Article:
Zero Hunger: Africa Needs Joint Action to Fight Challenges of Climate Change, Conflicts – FAO Director-General
By Abdallah el-Kurebe
Abidjan, Cote I’Voire – April 7, 2016: – The Director General of the United Nations Food and Agriculture Organisation (FAO), Jose Graziano da Silva has stated that although Africa had made great strides in tackling hunger by achieving a 30 percent drop in the proportion of its people that were facing hunger between the period of 1990-2015, climate change, conflict and social inequality continue to present major challenges in the continent’s quest for a future that would be free from hunger and want.
Da Silva, speaking on Thursday at the opening ceremony of a Ministerial Roundtable of FAO’s biennial Regional Conference for Africa held between April 4th-8th, 2016 in Abidjan, Cote I’Voire noted that while the overall proportion of Africans who were food insecure had dropped, there were “significant variations” in the numbers of food insecure that could be seen from country to country.
“Africa’s economic performance remains robust with growth rates above the global average. However, vulnerability to climate change is high, post-harvest losses are considerable, natural resources are being depleted, and not everyone is benefiting from the proceeds of the current strong economic growth. Access to remunerative income, social protection systems and decent employment opportunities remain narrow for too many rural households,” the FAO’s Director-General said.
He urged participants at the Conference to continue to work together in order to harness the power of the food and agriculture sector as a catalyst for inclusive growth, poverty reduction and fighting hunger. “In spite of the many hurdles along the way, today I urge you to look at how far we have come in the journey to end hunger in our lifetimes.”
According to Da Silva, the Conference’s theme, ”Transforming African Agri-food Systems for Inclusive Growth and Shared Prosperity” mirrors the vision of the African Union and its NEPAD Planning and Coordinating Agency to realise a renewed vision for Africa’s agriculture sector. “This conference adds momentum to the push for a fundamental shift in the orientation of Africa’s agricultural and rural development towards transforming the lives of Africans begun under the 2014 Malabo Declaration and outlined in the Africa’s Agenda 2063”, he stressed.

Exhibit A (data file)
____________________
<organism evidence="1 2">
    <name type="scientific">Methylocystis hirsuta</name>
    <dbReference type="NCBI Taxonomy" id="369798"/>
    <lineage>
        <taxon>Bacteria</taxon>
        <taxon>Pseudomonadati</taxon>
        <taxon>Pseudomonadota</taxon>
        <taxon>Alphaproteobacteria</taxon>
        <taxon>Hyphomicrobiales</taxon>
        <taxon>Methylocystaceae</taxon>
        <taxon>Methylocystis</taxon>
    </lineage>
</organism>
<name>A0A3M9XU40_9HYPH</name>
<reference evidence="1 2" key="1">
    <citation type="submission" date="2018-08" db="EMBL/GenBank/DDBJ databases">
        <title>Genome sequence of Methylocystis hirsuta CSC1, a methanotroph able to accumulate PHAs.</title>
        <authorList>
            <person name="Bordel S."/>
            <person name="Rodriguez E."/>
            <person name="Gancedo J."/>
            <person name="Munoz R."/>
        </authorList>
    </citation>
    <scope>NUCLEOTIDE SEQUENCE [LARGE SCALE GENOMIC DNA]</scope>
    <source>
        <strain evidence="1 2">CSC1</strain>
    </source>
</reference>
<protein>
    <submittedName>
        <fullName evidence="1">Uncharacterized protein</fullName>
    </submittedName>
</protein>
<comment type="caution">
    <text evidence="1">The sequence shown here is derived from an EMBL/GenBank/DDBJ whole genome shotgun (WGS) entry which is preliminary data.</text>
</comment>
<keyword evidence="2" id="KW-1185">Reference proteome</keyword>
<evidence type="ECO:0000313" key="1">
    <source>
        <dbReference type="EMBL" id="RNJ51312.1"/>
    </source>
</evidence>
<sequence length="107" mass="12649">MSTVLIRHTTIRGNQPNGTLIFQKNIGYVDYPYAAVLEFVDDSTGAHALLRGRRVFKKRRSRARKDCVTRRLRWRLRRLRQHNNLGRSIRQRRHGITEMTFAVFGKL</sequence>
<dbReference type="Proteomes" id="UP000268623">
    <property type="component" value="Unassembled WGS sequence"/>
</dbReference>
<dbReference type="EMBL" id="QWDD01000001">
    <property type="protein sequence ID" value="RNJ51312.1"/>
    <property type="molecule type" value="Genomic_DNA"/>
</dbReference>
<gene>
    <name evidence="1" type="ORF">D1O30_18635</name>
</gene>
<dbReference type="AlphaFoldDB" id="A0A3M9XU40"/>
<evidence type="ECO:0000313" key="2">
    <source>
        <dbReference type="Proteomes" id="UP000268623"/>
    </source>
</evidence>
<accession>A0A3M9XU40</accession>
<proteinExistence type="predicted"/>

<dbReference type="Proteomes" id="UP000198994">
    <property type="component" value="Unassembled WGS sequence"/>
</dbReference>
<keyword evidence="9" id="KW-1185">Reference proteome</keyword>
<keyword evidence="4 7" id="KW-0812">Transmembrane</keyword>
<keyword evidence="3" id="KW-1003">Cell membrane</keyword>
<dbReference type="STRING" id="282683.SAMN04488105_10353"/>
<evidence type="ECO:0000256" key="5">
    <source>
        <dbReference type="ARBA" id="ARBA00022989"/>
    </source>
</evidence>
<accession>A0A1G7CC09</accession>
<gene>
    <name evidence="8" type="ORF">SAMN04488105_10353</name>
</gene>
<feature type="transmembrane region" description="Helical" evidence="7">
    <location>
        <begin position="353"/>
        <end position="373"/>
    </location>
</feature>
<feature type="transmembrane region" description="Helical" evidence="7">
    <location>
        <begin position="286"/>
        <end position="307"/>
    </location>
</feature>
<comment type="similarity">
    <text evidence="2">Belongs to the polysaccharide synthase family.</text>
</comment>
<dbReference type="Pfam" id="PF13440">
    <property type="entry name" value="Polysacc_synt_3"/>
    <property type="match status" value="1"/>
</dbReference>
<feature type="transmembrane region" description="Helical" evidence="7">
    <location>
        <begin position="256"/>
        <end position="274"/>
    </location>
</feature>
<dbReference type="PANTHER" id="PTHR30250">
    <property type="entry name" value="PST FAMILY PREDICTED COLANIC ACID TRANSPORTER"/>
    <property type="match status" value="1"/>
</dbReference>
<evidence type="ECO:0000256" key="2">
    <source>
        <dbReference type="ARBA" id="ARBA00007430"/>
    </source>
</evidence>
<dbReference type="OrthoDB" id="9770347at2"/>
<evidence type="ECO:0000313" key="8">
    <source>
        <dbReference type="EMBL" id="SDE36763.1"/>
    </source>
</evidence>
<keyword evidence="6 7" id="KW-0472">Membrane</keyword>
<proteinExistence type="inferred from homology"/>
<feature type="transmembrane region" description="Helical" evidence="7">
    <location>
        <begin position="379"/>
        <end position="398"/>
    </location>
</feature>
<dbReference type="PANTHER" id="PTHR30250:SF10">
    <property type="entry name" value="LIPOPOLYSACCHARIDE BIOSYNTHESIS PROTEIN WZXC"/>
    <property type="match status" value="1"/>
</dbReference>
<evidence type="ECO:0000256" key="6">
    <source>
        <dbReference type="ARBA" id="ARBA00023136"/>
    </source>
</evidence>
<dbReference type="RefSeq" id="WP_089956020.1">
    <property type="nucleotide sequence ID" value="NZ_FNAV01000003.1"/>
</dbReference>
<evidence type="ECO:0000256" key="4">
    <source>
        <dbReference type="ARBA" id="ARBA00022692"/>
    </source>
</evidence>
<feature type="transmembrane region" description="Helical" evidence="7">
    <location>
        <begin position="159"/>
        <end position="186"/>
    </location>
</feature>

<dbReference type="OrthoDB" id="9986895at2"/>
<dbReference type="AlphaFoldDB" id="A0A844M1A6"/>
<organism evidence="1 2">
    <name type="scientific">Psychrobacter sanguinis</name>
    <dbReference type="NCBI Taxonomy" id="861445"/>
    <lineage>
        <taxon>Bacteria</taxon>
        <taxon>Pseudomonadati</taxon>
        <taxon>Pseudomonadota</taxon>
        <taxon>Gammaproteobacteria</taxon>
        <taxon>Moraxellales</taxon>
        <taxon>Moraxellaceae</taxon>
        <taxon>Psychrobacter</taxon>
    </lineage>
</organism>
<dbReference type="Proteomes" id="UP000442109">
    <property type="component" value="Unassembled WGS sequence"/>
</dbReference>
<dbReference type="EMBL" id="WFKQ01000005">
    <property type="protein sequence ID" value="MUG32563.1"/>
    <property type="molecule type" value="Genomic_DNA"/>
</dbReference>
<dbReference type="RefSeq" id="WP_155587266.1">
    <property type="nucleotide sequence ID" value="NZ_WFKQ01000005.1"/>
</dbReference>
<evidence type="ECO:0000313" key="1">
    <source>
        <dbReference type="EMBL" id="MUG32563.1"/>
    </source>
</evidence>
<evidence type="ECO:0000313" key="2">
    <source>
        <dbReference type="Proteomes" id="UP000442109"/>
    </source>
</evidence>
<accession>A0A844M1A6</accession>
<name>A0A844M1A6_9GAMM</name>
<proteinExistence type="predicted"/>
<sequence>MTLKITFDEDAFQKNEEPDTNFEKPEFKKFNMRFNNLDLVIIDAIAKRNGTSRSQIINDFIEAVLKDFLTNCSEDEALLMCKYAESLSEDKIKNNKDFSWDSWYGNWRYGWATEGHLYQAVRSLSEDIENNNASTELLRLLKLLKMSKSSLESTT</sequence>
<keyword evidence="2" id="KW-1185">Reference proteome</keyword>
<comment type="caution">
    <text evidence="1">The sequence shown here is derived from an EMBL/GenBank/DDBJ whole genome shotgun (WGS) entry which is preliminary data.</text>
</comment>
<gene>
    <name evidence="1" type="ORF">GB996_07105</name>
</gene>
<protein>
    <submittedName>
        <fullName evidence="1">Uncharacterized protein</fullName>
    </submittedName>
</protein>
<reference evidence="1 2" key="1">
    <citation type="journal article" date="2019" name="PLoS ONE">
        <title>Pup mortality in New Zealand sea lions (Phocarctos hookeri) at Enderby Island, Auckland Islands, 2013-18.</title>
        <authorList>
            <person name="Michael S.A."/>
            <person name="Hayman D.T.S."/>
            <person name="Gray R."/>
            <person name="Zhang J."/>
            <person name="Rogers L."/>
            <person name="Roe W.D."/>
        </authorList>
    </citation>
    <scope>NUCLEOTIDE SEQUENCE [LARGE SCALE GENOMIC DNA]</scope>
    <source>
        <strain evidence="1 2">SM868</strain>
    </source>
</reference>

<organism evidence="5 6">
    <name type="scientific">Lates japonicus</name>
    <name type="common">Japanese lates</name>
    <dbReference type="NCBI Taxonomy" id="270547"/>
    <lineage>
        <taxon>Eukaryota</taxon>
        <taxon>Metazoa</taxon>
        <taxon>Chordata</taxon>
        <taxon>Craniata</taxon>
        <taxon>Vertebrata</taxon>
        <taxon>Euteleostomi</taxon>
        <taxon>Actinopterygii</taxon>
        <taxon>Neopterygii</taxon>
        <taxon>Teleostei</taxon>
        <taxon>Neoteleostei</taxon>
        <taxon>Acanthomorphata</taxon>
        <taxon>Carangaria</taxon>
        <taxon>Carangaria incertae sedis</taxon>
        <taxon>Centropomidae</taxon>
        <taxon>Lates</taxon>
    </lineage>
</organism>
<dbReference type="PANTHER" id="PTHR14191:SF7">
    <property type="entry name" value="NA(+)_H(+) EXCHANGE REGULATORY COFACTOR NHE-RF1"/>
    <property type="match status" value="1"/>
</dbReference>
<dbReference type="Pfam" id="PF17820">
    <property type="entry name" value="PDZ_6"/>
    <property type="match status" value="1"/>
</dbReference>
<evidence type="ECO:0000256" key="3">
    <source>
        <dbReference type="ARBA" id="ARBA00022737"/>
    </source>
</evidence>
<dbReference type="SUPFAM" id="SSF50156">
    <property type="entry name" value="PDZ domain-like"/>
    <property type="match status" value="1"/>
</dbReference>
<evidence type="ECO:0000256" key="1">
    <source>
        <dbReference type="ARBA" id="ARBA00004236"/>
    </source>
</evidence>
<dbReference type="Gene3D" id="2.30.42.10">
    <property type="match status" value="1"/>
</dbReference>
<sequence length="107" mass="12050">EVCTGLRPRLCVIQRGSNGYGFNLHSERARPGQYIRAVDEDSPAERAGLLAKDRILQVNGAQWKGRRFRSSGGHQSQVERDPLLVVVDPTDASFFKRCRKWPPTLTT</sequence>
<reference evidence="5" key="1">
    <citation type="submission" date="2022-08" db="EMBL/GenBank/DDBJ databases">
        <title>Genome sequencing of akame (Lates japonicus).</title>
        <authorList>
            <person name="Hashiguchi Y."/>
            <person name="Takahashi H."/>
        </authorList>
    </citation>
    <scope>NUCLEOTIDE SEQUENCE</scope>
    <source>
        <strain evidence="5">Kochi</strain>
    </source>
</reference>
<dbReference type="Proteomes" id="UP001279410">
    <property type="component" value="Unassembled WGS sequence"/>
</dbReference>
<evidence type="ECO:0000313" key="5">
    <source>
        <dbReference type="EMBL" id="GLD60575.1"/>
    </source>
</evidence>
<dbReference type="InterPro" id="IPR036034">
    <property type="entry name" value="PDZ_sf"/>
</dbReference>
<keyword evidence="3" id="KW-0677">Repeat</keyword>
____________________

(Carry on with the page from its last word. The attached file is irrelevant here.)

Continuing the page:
The FAO DG further said that of particular worry in Africa is the challenges of El Niño, climate change, noting that the ongoing El Niño cycle was affecting large parts of the African continent, especially the southern sub-region as well as parts of East Africa, “notably Ethiopia and Tanzania, and has taken a major tool on agriculture, while conflicts in the Central African Republic, Somalia, and South Sudan continue to have serious food insecurity repercussions.”
While saying that FAO was working in all the hotspots, providing farmers with seeds, tools, and other support that were vital to maintaining and strengthening their ability to produce food and earn income, Da Silva said: “These crises vividly remind us of the importance of scaling up resilience interventions targeting vulnerable populations whose livelihoods mainly depend on agriculture, livestock, fisheries forestry and other renewable natural resources.”
Underscoring the importance of preventing epidemics diseases like Ebola, which impacted negatively on food security and people’s livelihoods in West Africa, he said that FAO recently launched a five-year programme in Africa to monitor and tackle emerging pandemic threats at their source in animals in 13 countries.
Africans for Africa
Delivering on the 2025 Zero Hunger challenge as part of the Sustainable Development Goals (SDGs), the DG explained, required the efforts of an alliance of partners and that “FAO stands ready to support Africa member states in the delivery of the SDGs in firm collaboration with the African Union, other regional institutions and humanitarian and development partners.”
A total of 54 African ministers of agriculture and related sectors, as well as technical experts and development specialists, representatives of regional organizations and institutions, members of civil society, the private sector and the Media are attending the event.